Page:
July 13, 2016
Dear SMU Community,
Mrs. Turner and I were privileged to attend Tuesday’s interfaith memorial service honoring the lives of the five Dallas police officers killed in last week’s ambush. It was an honor to represent SMU at this hopeful, healing gathering, and I came away thinking about the opportunities and challenges that lie ahead for SMU, Dallas, and our country.
What I heard most often during the service was a call for unity. It came from President Barack Obama, President George W. Bush, and from Dallas Mayor Mike Rawlings.
“Can we do this?” President Obama asked. “Can we find the character, as Americans, to open our hearts to each other? Can we see in each other a common humanity and a shared dignity, and recognize how our different experiences have shaped us?”
These words are meaningful for our own campus community, as we together are feeling deep sorrow and concern for our city and country. At the same time, we continue to grieve and pray for missing SMU Police Officer Mark McCullers, who was swept away in Turtle Creek floodwaters early July 5 while working an off-duty security job on a construction site.
Among those from the University provided the opportunity to attend the service were Officer McCullers’ wife, Tiffany, escorted by leaders from our SMU Police Department and five of our student leaders. Chief Rick Shafer, Assistant Chief Jim Walters and Officer Keith Lamont Wilson represented our campus police force. Student Trustee Stephen “Jake” Torres, Student Body President Blake Rainey, Black Students Association President MacKenzie Jenkins, President of the National Pan-Hellenic Council Jessica Mitchell, and African American Senator and Association of Black Students member Naomi Samuel represented our student body.
As we consider the way forward, I would ask all members of our SMU community to consider the significant role each of us can play in unifying and healing.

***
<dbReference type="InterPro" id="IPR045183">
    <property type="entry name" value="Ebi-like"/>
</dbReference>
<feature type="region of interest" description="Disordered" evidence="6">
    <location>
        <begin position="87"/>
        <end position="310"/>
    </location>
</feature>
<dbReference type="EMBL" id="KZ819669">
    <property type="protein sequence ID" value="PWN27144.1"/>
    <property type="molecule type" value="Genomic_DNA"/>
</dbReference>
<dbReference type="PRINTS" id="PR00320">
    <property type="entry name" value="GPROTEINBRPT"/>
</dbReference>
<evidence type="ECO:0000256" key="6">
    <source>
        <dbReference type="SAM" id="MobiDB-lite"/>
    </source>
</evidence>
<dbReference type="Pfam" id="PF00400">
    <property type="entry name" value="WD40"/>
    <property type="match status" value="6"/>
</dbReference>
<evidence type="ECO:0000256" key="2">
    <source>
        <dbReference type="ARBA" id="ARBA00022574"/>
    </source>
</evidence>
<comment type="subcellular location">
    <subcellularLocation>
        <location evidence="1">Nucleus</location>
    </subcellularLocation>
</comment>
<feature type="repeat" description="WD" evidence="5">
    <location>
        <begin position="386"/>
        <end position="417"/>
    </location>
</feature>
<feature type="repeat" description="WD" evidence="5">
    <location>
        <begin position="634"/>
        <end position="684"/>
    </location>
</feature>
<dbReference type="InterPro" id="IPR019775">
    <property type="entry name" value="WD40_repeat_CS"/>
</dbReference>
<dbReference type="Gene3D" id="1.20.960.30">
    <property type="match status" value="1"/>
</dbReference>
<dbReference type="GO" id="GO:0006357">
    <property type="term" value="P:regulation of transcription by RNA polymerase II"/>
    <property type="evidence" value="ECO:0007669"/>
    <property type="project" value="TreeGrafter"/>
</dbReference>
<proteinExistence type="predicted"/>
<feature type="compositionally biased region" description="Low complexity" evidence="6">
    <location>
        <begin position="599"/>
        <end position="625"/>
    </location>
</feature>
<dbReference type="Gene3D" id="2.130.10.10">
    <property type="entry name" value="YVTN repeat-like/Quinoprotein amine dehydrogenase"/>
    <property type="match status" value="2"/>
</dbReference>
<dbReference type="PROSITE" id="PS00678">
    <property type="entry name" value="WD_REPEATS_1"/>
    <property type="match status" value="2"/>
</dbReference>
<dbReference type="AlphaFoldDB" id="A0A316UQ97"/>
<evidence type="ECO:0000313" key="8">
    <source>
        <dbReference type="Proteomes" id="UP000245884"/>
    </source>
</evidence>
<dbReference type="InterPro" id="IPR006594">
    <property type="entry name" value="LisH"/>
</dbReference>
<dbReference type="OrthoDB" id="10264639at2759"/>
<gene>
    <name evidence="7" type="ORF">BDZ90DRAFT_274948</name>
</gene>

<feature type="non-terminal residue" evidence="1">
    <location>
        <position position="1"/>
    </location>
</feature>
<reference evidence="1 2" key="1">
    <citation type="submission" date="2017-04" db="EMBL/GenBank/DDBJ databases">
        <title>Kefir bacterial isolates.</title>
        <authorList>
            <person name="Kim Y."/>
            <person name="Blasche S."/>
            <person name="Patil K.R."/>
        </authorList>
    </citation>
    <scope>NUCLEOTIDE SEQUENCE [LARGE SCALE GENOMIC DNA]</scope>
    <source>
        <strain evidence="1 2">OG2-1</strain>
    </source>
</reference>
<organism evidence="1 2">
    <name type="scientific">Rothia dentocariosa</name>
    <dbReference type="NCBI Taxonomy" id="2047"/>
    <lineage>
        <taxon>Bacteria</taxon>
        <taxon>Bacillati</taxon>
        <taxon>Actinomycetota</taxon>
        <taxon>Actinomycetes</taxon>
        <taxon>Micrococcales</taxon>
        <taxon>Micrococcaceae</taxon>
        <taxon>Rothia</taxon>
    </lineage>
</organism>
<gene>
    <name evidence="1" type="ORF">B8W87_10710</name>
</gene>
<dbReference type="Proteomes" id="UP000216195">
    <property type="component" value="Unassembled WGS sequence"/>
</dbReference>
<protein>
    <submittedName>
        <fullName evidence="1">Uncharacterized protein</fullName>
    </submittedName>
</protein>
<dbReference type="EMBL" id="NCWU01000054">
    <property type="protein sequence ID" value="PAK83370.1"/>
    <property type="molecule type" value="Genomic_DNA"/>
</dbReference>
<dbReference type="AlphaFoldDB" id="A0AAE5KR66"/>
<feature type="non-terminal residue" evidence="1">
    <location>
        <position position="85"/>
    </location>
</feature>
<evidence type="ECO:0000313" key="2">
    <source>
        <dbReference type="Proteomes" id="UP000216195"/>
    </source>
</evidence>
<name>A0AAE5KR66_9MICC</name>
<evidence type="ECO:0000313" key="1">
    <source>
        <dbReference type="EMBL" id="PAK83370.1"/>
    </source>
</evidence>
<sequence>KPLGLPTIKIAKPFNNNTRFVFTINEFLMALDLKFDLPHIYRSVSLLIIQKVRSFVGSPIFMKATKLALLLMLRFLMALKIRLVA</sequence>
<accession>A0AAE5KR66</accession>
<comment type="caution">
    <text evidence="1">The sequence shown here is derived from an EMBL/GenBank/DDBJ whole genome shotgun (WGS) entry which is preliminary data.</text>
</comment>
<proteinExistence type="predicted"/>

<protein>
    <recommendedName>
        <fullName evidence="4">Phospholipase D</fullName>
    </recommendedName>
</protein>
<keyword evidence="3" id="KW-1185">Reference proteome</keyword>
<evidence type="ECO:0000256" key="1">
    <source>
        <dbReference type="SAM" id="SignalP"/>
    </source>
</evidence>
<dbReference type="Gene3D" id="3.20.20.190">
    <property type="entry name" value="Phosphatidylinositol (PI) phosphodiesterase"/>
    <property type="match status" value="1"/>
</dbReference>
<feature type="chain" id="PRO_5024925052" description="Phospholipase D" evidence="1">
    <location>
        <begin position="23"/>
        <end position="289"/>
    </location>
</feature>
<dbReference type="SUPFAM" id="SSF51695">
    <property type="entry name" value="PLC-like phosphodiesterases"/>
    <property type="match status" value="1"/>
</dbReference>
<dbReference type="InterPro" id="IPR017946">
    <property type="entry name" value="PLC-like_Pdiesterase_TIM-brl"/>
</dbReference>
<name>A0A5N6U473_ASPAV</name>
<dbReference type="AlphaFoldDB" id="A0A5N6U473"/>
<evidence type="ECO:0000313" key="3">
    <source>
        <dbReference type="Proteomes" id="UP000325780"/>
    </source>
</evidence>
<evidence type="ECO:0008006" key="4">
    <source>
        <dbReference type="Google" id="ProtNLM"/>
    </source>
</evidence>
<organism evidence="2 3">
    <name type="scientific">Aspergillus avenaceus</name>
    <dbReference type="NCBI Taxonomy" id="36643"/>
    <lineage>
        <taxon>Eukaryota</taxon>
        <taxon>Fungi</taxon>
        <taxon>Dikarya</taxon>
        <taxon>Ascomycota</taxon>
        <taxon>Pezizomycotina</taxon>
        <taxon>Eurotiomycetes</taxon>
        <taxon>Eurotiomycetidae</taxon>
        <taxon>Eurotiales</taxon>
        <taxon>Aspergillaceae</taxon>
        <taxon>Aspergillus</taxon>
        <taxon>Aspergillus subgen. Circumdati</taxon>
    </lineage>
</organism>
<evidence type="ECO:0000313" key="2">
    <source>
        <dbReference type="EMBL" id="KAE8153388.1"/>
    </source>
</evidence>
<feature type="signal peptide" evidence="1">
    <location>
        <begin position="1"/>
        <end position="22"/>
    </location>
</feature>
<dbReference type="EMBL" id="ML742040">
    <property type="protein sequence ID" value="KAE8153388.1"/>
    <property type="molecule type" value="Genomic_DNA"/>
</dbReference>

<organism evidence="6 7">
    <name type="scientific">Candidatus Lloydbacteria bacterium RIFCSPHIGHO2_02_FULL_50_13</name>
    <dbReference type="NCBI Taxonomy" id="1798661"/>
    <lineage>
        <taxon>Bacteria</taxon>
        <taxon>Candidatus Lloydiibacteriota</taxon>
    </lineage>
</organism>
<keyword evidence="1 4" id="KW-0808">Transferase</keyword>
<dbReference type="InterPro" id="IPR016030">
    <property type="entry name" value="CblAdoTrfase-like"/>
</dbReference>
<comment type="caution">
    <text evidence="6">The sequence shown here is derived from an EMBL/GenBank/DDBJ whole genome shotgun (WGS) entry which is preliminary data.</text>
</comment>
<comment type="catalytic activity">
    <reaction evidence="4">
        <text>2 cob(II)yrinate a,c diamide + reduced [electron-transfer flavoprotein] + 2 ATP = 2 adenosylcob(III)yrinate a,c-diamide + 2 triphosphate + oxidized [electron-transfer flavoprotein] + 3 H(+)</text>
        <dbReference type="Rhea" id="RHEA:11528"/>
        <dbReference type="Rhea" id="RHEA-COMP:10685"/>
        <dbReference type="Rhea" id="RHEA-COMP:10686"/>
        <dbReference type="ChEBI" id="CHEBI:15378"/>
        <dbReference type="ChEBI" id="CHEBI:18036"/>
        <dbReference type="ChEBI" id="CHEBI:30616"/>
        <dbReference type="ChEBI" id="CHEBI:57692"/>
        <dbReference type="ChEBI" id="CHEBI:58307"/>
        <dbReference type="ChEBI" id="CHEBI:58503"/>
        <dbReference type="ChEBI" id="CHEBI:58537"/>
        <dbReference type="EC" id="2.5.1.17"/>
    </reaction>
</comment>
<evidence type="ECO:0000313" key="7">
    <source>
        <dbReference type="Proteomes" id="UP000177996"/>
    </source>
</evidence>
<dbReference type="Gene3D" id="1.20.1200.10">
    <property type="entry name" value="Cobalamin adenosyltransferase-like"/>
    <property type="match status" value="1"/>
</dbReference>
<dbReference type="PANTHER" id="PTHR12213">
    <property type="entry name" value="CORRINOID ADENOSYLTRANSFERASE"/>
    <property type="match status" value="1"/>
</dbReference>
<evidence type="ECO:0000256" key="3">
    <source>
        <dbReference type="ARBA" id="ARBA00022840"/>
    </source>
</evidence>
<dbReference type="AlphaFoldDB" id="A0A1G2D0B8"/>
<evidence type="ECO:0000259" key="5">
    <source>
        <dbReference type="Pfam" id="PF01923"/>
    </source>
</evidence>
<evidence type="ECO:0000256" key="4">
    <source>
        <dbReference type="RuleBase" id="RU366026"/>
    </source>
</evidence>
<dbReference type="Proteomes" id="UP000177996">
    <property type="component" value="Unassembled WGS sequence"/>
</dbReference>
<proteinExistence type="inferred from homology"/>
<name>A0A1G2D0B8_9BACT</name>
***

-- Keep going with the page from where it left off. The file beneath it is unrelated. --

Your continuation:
SMU is a place of learning, listening and respectful dialogue. It’s a place where we study the world’s most pressing and complex issues, where we teach one another to resolve conflicts peacefully, and where we understand that diversity and inclusion are foundational to our development as human beings. It’s a place where we invite the Dallas-area community to join us in seeking innovative solutions, and where we work together for positive change.
In 2016, we have celebrated the 50th anniversary of Dr. Martin Luther King Jr.’s visit to SMU. We have made much progress since 1966, and yet we are continuing and must continue to learn from one another. I thank our campus family members, including the committed students who have been meeting with me and other campus leaders, who are sharing their experiences and perspectives, and working together toward ensuring that every person on our campus feels valued.
President Bush, whose presidential library graces our campus, reminded us at the memorial service that unity depends on remembering our values. “We are bound by things of the spirit, by shared commitments to common ideals,” he said.
With the support of everyone in the SMU community, we will move forward with that shared commitment at SMU.
R. Gerald Turner